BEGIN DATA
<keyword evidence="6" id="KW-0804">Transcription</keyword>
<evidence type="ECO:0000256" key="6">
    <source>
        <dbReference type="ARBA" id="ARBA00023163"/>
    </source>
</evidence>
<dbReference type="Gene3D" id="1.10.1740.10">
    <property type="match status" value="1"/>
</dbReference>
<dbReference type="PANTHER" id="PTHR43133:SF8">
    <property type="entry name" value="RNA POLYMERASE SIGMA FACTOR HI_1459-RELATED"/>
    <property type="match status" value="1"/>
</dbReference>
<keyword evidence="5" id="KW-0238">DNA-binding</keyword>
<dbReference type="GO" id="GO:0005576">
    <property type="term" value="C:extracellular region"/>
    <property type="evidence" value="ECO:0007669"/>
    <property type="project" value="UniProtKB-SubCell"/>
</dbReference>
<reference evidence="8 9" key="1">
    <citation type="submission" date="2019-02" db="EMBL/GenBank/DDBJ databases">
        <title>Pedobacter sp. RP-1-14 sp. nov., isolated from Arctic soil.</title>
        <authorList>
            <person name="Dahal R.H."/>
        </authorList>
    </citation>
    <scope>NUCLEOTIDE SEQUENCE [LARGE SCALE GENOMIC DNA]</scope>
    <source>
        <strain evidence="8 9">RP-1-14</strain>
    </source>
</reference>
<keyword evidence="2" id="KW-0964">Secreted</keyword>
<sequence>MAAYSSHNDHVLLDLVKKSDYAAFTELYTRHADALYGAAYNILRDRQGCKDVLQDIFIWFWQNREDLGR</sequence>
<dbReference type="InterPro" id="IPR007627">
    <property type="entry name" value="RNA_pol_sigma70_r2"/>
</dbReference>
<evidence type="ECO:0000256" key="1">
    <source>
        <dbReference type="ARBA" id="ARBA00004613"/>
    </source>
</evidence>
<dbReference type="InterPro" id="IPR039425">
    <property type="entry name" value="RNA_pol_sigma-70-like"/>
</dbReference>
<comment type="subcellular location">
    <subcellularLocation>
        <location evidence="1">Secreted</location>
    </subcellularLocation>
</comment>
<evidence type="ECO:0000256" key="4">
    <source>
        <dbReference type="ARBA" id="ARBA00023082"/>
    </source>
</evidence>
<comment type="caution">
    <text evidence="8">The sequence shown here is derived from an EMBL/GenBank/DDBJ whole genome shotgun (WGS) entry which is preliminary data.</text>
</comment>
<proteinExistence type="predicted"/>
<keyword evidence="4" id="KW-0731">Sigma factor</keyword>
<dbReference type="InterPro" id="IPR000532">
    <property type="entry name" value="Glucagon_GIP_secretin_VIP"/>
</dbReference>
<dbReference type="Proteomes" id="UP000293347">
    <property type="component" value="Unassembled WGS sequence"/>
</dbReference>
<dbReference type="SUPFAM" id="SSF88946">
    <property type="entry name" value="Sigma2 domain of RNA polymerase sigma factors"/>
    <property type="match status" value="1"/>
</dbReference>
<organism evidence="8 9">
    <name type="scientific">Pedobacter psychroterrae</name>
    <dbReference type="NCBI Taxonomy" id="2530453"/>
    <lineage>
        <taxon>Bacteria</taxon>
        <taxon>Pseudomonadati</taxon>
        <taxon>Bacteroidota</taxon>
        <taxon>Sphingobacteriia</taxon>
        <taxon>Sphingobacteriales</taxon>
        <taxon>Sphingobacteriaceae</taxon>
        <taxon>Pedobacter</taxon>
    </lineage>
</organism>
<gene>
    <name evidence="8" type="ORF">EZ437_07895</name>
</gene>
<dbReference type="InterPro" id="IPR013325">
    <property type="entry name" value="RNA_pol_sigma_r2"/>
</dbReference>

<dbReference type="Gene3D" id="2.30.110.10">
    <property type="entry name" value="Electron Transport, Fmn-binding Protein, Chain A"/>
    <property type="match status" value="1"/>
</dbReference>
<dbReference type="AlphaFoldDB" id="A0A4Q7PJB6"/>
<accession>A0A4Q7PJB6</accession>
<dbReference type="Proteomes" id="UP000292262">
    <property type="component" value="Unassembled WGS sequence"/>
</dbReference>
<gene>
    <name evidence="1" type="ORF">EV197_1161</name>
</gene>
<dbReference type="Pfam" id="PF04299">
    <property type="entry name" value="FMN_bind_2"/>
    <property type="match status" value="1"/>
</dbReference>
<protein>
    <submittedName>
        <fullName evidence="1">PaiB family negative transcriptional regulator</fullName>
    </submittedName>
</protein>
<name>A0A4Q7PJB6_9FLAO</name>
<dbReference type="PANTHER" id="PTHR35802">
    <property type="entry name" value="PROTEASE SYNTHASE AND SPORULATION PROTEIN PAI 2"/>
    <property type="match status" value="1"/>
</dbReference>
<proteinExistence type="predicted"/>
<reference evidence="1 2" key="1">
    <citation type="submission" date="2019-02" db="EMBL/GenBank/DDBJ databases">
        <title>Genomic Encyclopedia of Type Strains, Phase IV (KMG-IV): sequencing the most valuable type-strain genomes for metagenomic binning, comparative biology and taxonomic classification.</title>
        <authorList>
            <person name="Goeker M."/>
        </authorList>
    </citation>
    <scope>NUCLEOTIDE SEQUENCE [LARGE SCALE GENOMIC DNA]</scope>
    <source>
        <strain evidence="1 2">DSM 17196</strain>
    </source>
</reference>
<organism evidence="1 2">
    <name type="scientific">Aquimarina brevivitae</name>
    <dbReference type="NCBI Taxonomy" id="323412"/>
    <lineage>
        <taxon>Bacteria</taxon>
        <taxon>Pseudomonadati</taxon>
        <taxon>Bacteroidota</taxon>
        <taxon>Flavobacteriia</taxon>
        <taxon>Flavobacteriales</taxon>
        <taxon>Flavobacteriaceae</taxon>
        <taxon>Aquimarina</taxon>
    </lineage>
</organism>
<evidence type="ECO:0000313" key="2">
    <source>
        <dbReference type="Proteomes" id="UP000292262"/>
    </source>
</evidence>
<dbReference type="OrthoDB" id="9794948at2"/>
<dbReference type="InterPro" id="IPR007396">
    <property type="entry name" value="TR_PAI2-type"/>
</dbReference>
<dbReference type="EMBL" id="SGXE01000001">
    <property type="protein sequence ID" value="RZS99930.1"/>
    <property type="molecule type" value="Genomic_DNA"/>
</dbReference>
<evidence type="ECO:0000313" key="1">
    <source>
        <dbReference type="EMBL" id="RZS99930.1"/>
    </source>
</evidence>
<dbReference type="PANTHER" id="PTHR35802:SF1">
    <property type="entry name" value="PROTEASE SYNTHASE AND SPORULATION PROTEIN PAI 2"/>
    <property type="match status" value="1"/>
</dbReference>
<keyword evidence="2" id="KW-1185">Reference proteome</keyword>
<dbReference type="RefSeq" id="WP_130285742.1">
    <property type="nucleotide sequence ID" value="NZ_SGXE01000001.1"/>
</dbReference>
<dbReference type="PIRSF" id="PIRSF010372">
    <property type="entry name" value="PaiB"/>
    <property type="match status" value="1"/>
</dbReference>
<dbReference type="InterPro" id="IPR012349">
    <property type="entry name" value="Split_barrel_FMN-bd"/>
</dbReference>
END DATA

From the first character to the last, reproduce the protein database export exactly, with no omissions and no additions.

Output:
<keyword evidence="6" id="KW-0804">Transcription</keyword>
<evidence type="ECO:0000256" key="6">
    <source>
        <dbReference type="ARBA" id="ARBA00023163"/>
    </source>
</evidence>
<dbReference type="Gene3D" id="1.10.1740.10">
    <property type="match status" value="1"/>
</dbReference>
<dbReference type="PANTHER" id="PTHR43133:SF8">
    <property type="entry name" value="RNA POLYMERASE SIGMA FACTOR HI_1459-RELATED"/>
    <property type="match status" value="1"/>
</dbReference>
<keyword evidence="5" id="KW-0238">DNA-binding</keyword>
<dbReference type="GO" id="GO:0005576">
    <property type="term" value="C:extracellular region"/>
    <property type="evidence" value="ECO:0007669"/>
    <property type="project" value="UniProtKB-SubCell"/>
</dbReference>
<reference evidence="8 9" key="1">
    <citation type="submission" date="2019-02" db="EMBL/GenBank/DDBJ databases">
        <title>Pedobacter sp. RP-1-14 sp. nov., isolated from Arctic soil.</title>
        <authorList>
            <person name="Dahal R.H."/>
        </authorList>
    </citation>
    <scope>NUCLEOTIDE SEQUENCE [LARGE SCALE GENOMIC DNA]</scope>
    <source>
        <strain evidence="8 9">RP-1-14</strain>
    </source>
</reference>
<keyword evidence="2" id="KW-0964">Secreted</keyword>
<sequence>MAAYSSHNDHVLLDLVKKSDYAAFTELYTRHADALYGAAYNILRDRQGCKDVLQDIFIWFWQNREDLGR</sequence>
<dbReference type="InterPro" id="IPR007627">
    <property type="entry name" value="RNA_pol_sigma70_r2"/>
</dbReference>
<evidence type="ECO:0000256" key="1">
    <source>
        <dbReference type="ARBA" id="ARBA00004613"/>
    </source>
</evidence>
<dbReference type="InterPro" id="IPR039425">
    <property type="entry name" value="RNA_pol_sigma-70-like"/>
</dbReference>
<comment type="subcellular location">
    <subcellularLocation>
        <location evidence="1">Secreted</location>
    </subcellularLocation>
</comment>
<evidence type="ECO:0000256" key="4">
    <source>
        <dbReference type="ARBA" id="ARBA00023082"/>
    </source>
</evidence>
<comment type="caution">
    <text evidence="8">The sequence shown here is derived from an EMBL/GenBank/DDBJ whole genome shotgun (WGS) entry which is preliminary data.</text>
</comment>
<proteinExistence type="predicted"/>
<keyword evidence="4" id="KW-0731">Sigma factor</keyword>
<dbReference type="InterPro" id="IPR000532">
    <property type="entry name" value="Glucagon_GIP_secretin_VIP"/>
</dbReference>
<dbReference type="Proteomes" id="UP000293347">
    <property type="component" value="Unassembled WGS sequence"/>
</dbReference>
<dbReference type="SUPFAM" id="SSF88946">
    <property type="entry name" value="Sigma2 domain of RNA polymerase sigma factors"/>
    <property type="match status" value="1"/>
</dbReference>
<organism evidence="8 9">
    <name type="scientific">Pedobacter psychroterrae</name>
    <dbReference type="NCBI Taxonomy" id="2530453"/>
    <lineage>
        <taxon>Bacteria</taxon>
        <taxon>Pseudomonadati</taxon>
        <taxon>Bacteroidota</taxon>
        <taxon>Sphingobacteriia</taxon>
        <taxon>Sphingobacteriales</taxon>
        <taxon>Sphingobacteriaceae</taxon>
        <taxon>Pedobacter</taxon>
    </lineage>
</organism>
<gene>
    <name evidence="8" type="ORF">EZ437_07895</name>
</gene>
<dbReference type="InterPro" id="IPR013325">
    <property type="entry name" value="RNA_pol_sigma_r2"/>
</dbReference>

<dbReference type="Gene3D" id="2.30.110.10">
    <property type="entry name" value="Electron Transport, Fmn-binding Protein, Chain A"/>
    <property type="match status" value="1"/>
</dbReference>
<dbReference type="AlphaFoldDB" id="A0A4Q7PJB6"/>
<accession>A0A4Q7PJB6</accession>
<dbReference type="Proteomes" id="UP000292262">
    <property type="component" value="Unassembled WGS sequence"/>
</dbReference>
<gene>
    <name evidence="1" type="ORF">EV197_1161</name>
</gene>
<dbReference type="Pfam" id="PF04299">
    <property type="entry name" value="FMN_bind_2"/>
    <property type="match status" value="1"/>
</dbReference>
<protein>
    <submittedName>
        <fullName evidence="1">PaiB family negative transcriptional regulator</fullName>
    </submittedName>
</protein>
<name>A0A4Q7PJB6_9FLAO</name>
<dbReference type="PANTHER" id="PTHR35802">
    <property type="entry name" value="PROTEASE SYNTHASE AND SPORULATION PROTEIN PAI 2"/>
    <property type="match status" value="1"/>
</dbReference>
<proteinExistence type="predicted"/>
<reference evidence="1 2" key="1">
    <citation type="submission" date="2019-02" db="EMBL/GenBank/DDBJ databases">
        <title>Genomic Encyclopedia of Type Strains, Phase IV (KMG-IV): sequencing the most valuable type-strain genomes for metagenomic binning, comparative biology and taxonomic classification.</title>
        <authorList>
            <person name="Goeker M."/>
        </authorList>
    </citation>
    <scope>NUCLEOTIDE SEQUENCE [LARGE SCALE GENOMIC DNA]</scope>
    <source>
        <strain evidence="1 2">DSM 17196</strain>
    </source>
</reference>
<organism evidence="1 2">
    <name type="scientific">Aquimarina brevivitae</name>
    <dbReference type="NCBI Taxonomy" id="323412"/>
    <lineage>
        <taxon>Bacteria</taxon>
        <taxon>Pseudomonadati</taxon>
        <taxon>Bacteroidota</taxon>
        <taxon>Flavobacteriia</taxon>
        <taxon>Flavobacteriales</taxon>
        <taxon>Flavobacteriaceae</taxon>
        <taxon>Aquimarina</taxon>
    </lineage>
</organism>
<evidence type="ECO:0000313" key="2">
    <source>
        <dbReference type="Proteomes" id="UP000292262"/>
    </source>
</evidence>
<dbReference type="OrthoDB" id="9794948at2"/>
<dbReference type="InterPro" id="IPR007396">
    <property type="entry name" value="TR_PAI2-type"/>
</dbReference>
<dbReference type="EMBL" id="SGXE01000001">
    <property type="protein sequence ID" value="RZS99930.1"/>
    <property type="molecule type" value="Genomic_DNA"/>
</dbReference>
<evidence type="ECO:0000313" key="1">
    <source>
        <dbReference type="EMBL" id="RZS99930.1"/>
    </source>
</evidence>
<dbReference type="PANTHER" id="PTHR35802:SF1">
    <property type="entry name" value="PROTEASE SYNTHASE AND SPORULATION PROTEIN PAI 2"/>
    <property type="match status" value="1"/>
</dbReference>
<keyword evidence="2" id="KW-1185">Reference proteome</keyword>
<dbReference type="RefSeq" id="WP_130285742.1">
    <property type="nucleotide sequence ID" value="NZ_SGXE01000001.1"/>
</dbReference>
<dbReference type="PIRSF" id="PIRSF010372">
    <property type="entry name" value="PaiB"/>
    <property type="match status" value="1"/>
</dbReference>
<dbReference type="InterPro" id="IPR012349">
    <property type="entry name" value="Split_barrel_FMN-bd"/>
</dbReference>